Galapagos Islands and Cocos Island have been integrated into Medspiration until 31 March in order to support the study of wildlife migration processes from the two islands as part of ESA’s new Diversity project, which kicked off in January 2007 to support the initiative of the United Nations Convention on Biological Diversity (UNCBD) to reduce significantly the current rate of biodiversity loss by 2010.
The sea surface temperature (SST) map around Galapagos Islands and Cocos Island is one of the various Earth observation-based Diversity products ESA is developing to aid in the conservation and monitoring activities of the different actors involved in UNCBD in Central America – one of the main biodiversity reserves on our planet. Other services and products will include Mesoamerican biological corridor change detection maps, coral reef maps, ocean water quality monitoring services, mangrove maps as well as a map of dry lands.
Medspiration allows users to open very high-resolution maps, down to two square kilometres, anywhere in the world, as illustrated by the map of Galapagos Island. In addition to aiding conservation studies, Medspiration has been delivering SST data of European seas since 2004 to its partners with overall results from the project feeding into an even more ambitious scheme to combine all available SST data into a worldwide high-resolution product known as the Global Ocean Data Assimilation Experiment (GODAE) High-Resolution Sea Surface Temperature Pilot Project (GHRSST-PP).
GHRSST-PP aims to deliver to the user community a new generation of highly accurate worldwide SST products with a spatial resolution of less than 10 kilometres every six hours. To support this goal, in December 2005 Medspiration began processing data from the Advanced Along Track Scanning Radiometer (AATSR) aboard ESA's Envisat satellite for SST products requested by the overall oceanographic community, such as aerosol, wind and sea ice information.
In 2006, Medspiration products made significant quality enhancements, including two sq. km coverage of the north-east Atlantic, which also feed into the Global Monitoring for Environment and Security (GMES) MarCoast initiative aimed at delivering a range of operational services in the marine environment including water quality and algal bloom reporting as well as oil-spill related services.
As well as Envisat, Medspiration utilises data from Meteosat-8, the United States’ National Oceanic and Atmospheric Administration (NOAA) polar orbiters, the Japanese’s Space Agency-NASA Tropical Rainfall Measuring Mission and the AMSRE instrument onboard NASA's Aqua.
The Medspiration and Diversity projects are both supported through ESA's Data User Element (DUE) programme. As well as ESA, the Medspiration team comprises the Italian National Research Council (CNR), France’s Collecte Localisation Satellites (CLS), the Southampton Oceanography Centre, the UK-based VEGA company, Meteo-France's Centre for Space Meteorology, the French Research Institute for Exploitation of the Sea (IFREMER), the France-based Actimar firm and the Norwegian Meteorological Institute.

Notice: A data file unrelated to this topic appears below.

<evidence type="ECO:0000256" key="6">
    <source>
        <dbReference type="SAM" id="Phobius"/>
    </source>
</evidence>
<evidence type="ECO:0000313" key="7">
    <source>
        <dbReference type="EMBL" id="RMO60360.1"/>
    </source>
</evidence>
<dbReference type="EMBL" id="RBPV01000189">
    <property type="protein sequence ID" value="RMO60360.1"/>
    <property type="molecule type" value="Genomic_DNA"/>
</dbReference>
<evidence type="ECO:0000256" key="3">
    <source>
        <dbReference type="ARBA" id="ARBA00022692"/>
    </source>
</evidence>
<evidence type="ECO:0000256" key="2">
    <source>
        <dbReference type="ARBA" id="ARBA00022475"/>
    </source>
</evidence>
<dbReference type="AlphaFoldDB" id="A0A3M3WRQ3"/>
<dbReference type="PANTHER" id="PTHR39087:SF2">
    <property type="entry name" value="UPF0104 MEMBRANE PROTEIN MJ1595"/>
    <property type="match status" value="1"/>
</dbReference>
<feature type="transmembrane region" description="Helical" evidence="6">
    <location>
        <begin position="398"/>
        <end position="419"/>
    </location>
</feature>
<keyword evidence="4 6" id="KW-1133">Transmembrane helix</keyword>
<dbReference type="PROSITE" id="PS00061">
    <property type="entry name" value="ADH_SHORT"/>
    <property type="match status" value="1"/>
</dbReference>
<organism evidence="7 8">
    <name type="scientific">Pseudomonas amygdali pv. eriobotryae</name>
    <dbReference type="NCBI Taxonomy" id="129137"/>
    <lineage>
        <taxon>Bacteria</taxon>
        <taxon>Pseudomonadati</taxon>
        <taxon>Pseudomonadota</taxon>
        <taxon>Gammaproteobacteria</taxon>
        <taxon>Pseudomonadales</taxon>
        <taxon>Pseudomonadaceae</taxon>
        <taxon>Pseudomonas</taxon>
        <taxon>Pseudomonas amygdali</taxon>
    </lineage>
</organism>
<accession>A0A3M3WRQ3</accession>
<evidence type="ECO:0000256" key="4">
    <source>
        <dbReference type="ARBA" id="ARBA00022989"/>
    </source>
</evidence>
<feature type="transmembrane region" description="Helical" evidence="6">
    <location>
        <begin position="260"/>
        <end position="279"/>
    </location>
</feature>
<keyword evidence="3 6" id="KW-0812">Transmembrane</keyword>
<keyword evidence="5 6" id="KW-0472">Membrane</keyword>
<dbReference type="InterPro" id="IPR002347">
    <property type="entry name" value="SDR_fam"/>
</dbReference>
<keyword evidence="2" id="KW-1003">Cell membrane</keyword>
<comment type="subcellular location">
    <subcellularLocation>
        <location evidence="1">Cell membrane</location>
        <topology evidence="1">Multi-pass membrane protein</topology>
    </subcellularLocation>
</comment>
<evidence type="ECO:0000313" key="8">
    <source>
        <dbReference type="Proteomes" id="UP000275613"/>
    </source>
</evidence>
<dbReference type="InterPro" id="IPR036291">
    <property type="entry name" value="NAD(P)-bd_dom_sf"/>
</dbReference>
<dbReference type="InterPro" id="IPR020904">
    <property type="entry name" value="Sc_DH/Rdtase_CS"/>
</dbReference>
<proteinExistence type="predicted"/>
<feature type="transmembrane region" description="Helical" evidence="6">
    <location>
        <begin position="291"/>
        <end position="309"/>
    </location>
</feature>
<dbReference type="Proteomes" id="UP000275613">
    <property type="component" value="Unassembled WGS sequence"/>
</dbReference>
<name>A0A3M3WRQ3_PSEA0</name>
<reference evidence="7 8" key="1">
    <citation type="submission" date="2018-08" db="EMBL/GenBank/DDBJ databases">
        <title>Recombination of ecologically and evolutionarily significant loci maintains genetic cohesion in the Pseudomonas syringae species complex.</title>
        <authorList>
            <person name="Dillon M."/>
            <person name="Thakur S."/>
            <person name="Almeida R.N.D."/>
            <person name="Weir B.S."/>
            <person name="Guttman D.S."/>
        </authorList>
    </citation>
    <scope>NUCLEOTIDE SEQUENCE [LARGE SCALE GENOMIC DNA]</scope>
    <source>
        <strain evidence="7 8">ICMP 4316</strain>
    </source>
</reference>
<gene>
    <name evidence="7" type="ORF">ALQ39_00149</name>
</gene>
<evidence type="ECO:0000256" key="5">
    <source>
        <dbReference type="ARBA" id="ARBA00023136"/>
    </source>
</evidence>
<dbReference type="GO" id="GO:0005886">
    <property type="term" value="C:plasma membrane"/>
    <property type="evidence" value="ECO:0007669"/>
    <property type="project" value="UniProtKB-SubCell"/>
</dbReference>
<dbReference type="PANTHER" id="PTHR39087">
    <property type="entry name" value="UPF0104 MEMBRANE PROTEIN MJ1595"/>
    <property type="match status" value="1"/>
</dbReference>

Mariangela D'Acunto | alfa
When corals eat plastics
24.05.2018 | Justus-Liebig-Universität Gießen
Dispersal of Fish Eggs by Water Birds – Just a Myth?
19.02.2018 | Universität Basel
The more electronics steer, accelerate and brake cars, the more important it is to protect them against cyber-attacks. That is why 15 partners from industry and academia will work together over the next three years on new approaches to IT security in self-driving cars. The joint project goes by the name Security For Connected, Autonomous Cars (SecForCARs) and has funding of €7.2 million from the German Federal Ministry of Education and Research. Infineon is leading the project.
Vehicles already offer diverse communication interfaces and more and more automated functions, such as distance and lane-keeping assist systems. At the same...
A research team led by physicists at the Technical University of Munich (TUM) has developed molecular nanoswitches that can be toggled between two structurally different states using an applied voltage. They can serve as the basis for a pioneering class of devices that could replace silicon-based components with organic molecules.
The development of new electronic technologies drives the incessant reduction of functional component sizes. In the context of an international collaborative...
At the LASYS 2018, from June 5th to 7th, the Laser Zentrum Hannover e.V. (LZH) will be showcasing processes for the laser material processing of tomorrow in hall 4 at stand 4E75. With blown bomb shells the LZH will present first results of a research project on civil security.
At this year's LASYS, the LZH will exhibit light-based processes such as cutting, welding, ablation and structuring as well as additive manufacturing for...
There are videos on the internet that can make one marvel at technology. For example, a smartphone is casually bent around the arm or a thin-film display is rolled in all directions and with almost every diameter. From the user's point of view, this looks fantastic. From a professional point of view, however, the question arises: Is that already possible?
At Display Week 2018, scientists from the Fraunhofer Institute for Applied Polymer Research IAP will be demonstrating today’s technological possibilities and...
So-called quantum many-body scars allow quantum systems to stay out of equilibrium much longer, explaining experiment | Study published in Nature Physics
Recently, researchers from Harvard and MIT succeeded in trapping a record 53 atoms and individually controlling their quantum state, realizing what is called a...
25.05.2018 | Event News
02.05.2018 | Event News
13.04.2018 | Event News
25.05.2018 | Event News
25.05.2018 | Machine Engineering
25.05.2018 | Life Sciences